Demolishing a house using an M35 truck

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At the left is the front of the foundation. The right side of the house faces the camera. The small porch is a side porch. The large dark opening was at this porch.
The back side of the house.
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Thewall with the windows was on the left side at the back. The whole wall is loose. The wood at an angle is part of the roof, upside down.
Windstorms do strange things. The house was set down exactly nect to the fencepost. Beyond this fence is the neighbor's yard.
Saving a large glass sliding door.
Living room, what's left of it, with front door. The wall on the right divides the house down the middle, from front to back.
view turned 180 degrees from the last picture, looking through the kitchen to the back (utility) room.
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This room faces front like the living room, and is on the other side of the wall that bisected the house from front to back.
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Old-timey wallpaper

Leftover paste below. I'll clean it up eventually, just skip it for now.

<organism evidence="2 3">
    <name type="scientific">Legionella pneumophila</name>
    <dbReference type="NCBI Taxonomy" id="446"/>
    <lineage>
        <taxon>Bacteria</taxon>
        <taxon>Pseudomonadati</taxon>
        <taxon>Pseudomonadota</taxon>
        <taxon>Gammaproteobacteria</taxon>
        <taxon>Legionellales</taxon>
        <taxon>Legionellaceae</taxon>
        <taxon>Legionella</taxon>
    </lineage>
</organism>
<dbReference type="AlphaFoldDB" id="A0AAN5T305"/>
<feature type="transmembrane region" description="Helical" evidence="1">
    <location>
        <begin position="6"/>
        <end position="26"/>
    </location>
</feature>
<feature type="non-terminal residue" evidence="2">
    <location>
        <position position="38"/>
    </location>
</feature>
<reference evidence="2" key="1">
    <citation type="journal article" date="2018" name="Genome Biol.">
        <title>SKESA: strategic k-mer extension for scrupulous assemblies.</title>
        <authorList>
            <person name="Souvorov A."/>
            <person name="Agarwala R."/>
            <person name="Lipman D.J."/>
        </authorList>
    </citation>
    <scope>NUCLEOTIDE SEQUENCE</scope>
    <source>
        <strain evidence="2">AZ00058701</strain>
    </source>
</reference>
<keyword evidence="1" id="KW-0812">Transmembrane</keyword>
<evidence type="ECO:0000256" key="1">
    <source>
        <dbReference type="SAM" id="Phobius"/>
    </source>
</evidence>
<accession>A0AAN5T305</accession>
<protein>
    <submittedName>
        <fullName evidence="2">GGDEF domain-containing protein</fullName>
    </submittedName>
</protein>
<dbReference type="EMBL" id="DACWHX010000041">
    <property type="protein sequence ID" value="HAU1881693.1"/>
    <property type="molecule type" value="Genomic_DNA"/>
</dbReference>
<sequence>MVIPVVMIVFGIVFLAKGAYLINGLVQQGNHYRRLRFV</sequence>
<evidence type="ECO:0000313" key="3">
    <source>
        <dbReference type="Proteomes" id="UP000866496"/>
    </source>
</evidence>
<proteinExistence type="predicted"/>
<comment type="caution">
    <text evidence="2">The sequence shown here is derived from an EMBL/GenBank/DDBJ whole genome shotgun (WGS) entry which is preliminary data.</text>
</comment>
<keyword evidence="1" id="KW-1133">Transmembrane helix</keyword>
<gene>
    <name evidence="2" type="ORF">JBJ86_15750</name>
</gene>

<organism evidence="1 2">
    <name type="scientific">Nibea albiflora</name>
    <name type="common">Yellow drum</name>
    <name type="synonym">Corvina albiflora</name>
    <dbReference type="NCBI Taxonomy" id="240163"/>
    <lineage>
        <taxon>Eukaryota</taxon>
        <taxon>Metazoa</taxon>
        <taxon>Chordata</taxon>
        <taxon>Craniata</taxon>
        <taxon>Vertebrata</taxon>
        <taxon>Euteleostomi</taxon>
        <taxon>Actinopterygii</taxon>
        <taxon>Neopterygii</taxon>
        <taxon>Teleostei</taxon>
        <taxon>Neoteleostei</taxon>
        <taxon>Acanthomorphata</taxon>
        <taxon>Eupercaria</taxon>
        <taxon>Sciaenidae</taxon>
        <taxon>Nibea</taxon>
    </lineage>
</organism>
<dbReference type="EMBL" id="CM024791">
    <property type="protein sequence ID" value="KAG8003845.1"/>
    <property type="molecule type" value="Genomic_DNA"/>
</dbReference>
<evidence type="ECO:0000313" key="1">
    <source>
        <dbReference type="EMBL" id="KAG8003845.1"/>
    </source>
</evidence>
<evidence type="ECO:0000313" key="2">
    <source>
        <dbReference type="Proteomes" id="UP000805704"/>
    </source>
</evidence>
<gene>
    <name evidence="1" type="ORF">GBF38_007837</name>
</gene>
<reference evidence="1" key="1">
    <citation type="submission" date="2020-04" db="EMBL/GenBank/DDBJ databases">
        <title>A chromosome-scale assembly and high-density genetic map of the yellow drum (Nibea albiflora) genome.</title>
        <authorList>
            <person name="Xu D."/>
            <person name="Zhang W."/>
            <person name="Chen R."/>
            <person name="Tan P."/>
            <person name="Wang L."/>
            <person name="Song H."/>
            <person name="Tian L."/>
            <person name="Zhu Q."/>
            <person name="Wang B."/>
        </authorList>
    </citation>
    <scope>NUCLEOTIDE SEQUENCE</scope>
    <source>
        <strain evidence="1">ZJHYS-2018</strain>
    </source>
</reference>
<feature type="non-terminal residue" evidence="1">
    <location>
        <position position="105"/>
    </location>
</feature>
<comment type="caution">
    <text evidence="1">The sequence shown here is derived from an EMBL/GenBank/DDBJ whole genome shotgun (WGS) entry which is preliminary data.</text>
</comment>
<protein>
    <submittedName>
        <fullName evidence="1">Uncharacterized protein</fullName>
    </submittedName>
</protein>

In May, there was a storm in Gainesville, TX, with 100MPH straight line winds. The wind somehow got under the roof of this house and ripped half the roof off, simultaneously lifing and turning the house about 90 degreesclockwise. The result is a total loss, but due to the quality of construction, the materials will be salvaged. This house was built at the turn of the century. In 1920, electricity was installed. Houses built back then do not have sheet rock walls, but rather they have 3/4" thick planks for the walls, and this was usually covered with wallpaper. If this had been a modern 'sheet rock' house, nothing would have been left to salvage, it would have been scattered over an acre. Anyway, several things need to be done. The house is part way on the neighbor's property. The walls need to be pulled down so that the planks, millwork, and shiplath can be salvaged. Sure the wood is about 100 years old, but it is now very hard and seasoned. Most of it is pine. It was not practical to try to disassemble the house since its condition was changing fron day to day and it was not safe to work on the structure inside it. In order to level it, an M35 6X6 military truck weighing right at 10 tons was called in to pull down the walls, allowing the structure to collapse flat. With 10 wheels and all wheel drive, it is good for the job. The owners can now go to work and save the best wood. The images here show the main structure as it was after the storm, but already some windows and fixtures have been pulled for salvage. Later, after all the images have shown the progress, only the rear wall and a couple of partitions remain, and these will be dealt with later after some salvage. All of this was done in an afternoon. The work was very difficult because the house was really well-built. Some videos were taken. The file sizes are large because the videos are 640x480 at 30FPS (best TV quality).

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